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Panel to Subpoena Poindexter to Explain Curbs on Data

February 26, 1987|RICHARD C. PADDOCK | Times Staff Writer

WASHINGTON — A House subcommittee voted Wednesday to subpoena former National Security Adviser John M. Poindexter after he refused an invitation to testify about a directive he once issued restricting public access to unclassified information stored in computers.

On a unanimous voice vote, the panel agreed to subpoena Poindexter and his former assistant, Kenneth B. DeGraffenreid, to appear March 4 and explain why the White House gave the Pentagon authority to limit the flow of information that the military deemed "sensitive," including scientific, economic and cultural data.

Members of the subcommittee want to question the men about the White House policy issued in October that ostensibly is aimed at keeping information stored in computers out of the hands of foreign governments such as the Soviet Union.

Fears Military Influence

The directive applies not only to classified information but also to unclassified data already in the public domain that has become readily available through computer data bases.

"These actions represent an unprecedented expansion of the military's influence into our society, which is unhealthy and potentially dangerous," said Rep. Jack Brooks (D-Tex.), chairman of the House Government Operations subcommittee on national security.

". . . We must also rein in those national security officials who have used the program as a means to implement a new form of government censorship," he added.

Poindexter, a central figure in the Iran- contra arms scandal, also refused last December to testify before House and Senate committees about his role in the affair, invoking his Fifth Amendment right against self-incrimination.

Panel Sets Ground Rules

But Brooks said Poindexter had been informed that the Iran controversy would not be a subject of discussion at Wednesday's hearing. "It doesn't make any difference," he complained. "They don't want to talk about anything."

Frank C. Carlucci, who took the national security post after Poindexter resigned in November, also declined the invitation to testify but was not subpoenaed.

Poindexter's attorney, Richard W. Beckler, declined to comment on the subcommittee's decision to subpoena his client, while DeGraffenreid sent a letter to the committee Tuesday saying that he would not testify because he had agreed not to discuss what he did when he worked for the National Security Council. But Brooks called the two former White House aides the "principal architects" of the policy and said there were no legal grounds for either of them to refuse to testify.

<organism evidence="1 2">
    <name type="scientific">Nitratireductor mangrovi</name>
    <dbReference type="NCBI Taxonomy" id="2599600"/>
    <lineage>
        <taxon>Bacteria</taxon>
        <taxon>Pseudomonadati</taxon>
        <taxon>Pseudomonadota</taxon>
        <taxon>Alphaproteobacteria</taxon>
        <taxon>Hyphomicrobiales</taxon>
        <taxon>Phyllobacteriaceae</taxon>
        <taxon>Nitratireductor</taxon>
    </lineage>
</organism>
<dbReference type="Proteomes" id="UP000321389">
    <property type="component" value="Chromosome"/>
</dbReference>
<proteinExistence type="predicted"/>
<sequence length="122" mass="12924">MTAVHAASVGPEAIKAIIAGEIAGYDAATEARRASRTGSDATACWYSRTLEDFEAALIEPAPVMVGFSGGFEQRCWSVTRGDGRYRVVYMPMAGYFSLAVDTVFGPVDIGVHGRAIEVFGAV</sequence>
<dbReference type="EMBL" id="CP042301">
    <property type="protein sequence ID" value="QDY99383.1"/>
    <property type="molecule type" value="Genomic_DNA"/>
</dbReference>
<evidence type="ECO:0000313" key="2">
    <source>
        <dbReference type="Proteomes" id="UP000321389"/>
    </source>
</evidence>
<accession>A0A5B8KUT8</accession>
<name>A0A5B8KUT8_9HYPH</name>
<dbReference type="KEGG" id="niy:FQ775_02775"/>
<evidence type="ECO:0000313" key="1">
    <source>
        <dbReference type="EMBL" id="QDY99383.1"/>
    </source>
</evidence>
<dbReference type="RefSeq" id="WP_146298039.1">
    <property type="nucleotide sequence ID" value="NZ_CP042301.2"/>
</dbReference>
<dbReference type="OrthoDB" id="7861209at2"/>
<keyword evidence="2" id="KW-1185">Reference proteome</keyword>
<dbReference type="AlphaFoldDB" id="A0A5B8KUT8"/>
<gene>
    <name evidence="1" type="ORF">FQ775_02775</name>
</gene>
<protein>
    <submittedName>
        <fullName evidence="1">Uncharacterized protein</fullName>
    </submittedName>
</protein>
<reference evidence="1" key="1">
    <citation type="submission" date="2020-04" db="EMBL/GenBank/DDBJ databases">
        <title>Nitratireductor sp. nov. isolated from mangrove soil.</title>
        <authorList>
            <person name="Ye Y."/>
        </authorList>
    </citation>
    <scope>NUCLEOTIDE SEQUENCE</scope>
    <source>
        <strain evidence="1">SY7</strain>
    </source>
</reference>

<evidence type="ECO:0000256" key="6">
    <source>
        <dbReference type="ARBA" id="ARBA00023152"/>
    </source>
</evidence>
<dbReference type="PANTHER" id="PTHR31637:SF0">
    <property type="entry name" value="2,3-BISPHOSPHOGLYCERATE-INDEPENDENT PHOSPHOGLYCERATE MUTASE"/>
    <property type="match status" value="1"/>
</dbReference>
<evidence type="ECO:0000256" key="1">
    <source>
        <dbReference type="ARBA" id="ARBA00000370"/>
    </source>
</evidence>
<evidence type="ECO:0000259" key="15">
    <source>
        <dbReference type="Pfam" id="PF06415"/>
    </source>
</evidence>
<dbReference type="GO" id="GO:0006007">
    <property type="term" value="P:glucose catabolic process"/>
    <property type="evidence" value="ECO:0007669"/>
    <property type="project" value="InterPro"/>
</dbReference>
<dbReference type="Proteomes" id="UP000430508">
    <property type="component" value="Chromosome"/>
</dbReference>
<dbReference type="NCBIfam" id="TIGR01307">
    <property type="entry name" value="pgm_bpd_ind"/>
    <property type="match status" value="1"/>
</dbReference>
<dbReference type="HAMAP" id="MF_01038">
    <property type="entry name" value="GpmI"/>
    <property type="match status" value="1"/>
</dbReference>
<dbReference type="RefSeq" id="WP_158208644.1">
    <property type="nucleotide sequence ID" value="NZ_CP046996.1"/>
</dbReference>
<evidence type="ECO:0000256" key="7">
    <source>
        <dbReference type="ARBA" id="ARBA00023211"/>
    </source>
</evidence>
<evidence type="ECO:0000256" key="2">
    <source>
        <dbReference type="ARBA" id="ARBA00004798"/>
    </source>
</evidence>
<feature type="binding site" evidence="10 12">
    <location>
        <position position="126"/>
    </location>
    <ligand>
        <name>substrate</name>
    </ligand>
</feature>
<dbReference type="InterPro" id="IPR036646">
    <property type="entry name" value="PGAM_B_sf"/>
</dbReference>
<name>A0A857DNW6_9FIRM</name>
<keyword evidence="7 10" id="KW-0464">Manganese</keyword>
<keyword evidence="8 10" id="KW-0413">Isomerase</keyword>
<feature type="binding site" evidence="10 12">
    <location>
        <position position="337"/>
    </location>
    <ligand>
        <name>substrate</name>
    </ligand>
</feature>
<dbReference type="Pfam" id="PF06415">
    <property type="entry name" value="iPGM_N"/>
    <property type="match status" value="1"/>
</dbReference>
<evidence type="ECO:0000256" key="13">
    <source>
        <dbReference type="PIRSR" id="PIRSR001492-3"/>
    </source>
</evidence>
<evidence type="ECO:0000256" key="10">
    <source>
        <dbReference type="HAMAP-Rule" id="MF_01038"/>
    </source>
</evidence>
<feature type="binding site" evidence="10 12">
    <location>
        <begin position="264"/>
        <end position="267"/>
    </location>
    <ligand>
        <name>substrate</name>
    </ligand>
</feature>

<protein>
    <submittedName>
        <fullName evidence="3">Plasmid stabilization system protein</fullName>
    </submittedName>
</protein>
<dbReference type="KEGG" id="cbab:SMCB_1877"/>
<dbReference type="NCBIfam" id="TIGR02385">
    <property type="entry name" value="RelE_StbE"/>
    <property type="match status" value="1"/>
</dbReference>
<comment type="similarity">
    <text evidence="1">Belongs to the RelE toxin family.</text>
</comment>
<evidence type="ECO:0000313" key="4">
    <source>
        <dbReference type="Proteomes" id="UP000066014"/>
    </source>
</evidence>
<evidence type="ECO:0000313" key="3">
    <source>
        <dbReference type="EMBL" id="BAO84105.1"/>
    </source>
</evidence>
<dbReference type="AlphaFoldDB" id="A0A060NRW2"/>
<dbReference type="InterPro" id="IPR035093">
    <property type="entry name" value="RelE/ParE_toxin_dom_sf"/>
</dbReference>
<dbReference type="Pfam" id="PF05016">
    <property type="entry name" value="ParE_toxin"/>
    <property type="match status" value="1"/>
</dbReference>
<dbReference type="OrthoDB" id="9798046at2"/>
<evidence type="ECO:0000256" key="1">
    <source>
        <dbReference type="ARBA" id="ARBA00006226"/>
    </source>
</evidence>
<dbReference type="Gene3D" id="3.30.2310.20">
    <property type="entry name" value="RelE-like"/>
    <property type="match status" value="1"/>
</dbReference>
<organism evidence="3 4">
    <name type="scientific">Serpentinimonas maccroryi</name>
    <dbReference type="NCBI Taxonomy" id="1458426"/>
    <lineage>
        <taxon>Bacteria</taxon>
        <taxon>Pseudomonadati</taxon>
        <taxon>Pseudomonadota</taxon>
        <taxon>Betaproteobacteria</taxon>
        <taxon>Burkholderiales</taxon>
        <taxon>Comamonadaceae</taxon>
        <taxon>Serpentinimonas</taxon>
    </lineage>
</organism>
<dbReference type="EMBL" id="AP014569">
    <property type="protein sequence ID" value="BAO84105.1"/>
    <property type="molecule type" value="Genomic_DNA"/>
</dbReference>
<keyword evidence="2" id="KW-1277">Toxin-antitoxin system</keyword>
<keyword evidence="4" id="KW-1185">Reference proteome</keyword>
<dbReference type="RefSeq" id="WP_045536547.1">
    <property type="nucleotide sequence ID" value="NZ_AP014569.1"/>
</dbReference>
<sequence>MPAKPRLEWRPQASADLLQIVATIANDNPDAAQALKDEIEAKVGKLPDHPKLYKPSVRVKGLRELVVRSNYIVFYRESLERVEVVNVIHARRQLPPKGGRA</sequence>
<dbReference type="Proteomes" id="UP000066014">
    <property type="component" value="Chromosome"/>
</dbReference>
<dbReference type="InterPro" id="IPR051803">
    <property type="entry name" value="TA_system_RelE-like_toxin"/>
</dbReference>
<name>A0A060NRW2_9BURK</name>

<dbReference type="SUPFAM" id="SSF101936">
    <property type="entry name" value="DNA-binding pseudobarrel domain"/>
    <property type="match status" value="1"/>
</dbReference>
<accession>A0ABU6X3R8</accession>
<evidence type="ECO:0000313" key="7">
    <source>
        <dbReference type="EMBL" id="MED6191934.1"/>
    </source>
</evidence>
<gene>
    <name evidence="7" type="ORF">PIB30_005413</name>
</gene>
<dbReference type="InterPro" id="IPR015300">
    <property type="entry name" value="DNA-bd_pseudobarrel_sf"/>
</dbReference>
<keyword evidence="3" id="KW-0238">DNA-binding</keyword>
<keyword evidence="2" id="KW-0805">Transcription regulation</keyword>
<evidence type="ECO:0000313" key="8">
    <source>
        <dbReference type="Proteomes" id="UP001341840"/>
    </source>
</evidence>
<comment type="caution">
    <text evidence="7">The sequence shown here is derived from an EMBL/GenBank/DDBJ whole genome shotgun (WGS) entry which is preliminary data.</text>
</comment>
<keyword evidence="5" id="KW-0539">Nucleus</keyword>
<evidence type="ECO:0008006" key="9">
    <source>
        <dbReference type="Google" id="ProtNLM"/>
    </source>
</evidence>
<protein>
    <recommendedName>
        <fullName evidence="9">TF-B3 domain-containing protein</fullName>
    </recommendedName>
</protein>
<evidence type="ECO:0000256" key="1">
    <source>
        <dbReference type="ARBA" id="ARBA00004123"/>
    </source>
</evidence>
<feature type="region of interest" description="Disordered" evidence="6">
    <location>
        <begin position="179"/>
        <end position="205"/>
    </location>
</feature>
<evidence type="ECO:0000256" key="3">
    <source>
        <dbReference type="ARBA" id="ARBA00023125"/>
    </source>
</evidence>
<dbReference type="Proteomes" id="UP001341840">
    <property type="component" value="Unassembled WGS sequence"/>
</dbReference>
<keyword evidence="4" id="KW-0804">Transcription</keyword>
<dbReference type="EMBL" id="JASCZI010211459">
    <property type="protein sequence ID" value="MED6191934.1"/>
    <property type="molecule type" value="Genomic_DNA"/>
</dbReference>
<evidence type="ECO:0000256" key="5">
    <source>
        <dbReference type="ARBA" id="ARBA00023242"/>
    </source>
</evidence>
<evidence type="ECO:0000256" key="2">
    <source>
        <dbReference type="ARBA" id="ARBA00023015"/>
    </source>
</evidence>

Private agencies affected by the order include such data information services as Nexis, which provides quick computer access to millions of newspaper articles, wire service stories and other news information.

Would Remove Authority

Brooks' subcommittee is considering legislation that would remove the authority to control such non-military data from the Pentagon and give it to the National Bureau of Standards.

"Clearly, the basement of the White House and the back rooms of the Pentagon are not places in which national policy should be developed," Brooks said. "It is critical that Congress re-establish civilian control over the federal computer security program."

The American Civil Liberties Union, General Accounting Office and private companies have joined members of Congress in criticizing Poindexter's order as an unwarranted restriction on public access to information.

"Unless halted, this militarization of the information process threatens the free flow of public information, scientific inquiry, competitiveness of the information industry and open government," testified Jerry J. Berman, chief legislative counsel for the American Civil Liberties Union.

CIA Visits Alleged

Officials from the CIA and the National Security Agency have begun visiting the operators of private data base firms to discuss restrictions that could be imposed on information or subscribers, Berman said.

"I do not know where the government derives authority to regulate or control privately owned, unclassified information," said Rep. Glenn English (D-Okla.), a member of the committee. "Doesn't the First Amendment to the Constitution prevent such activity by the government?"

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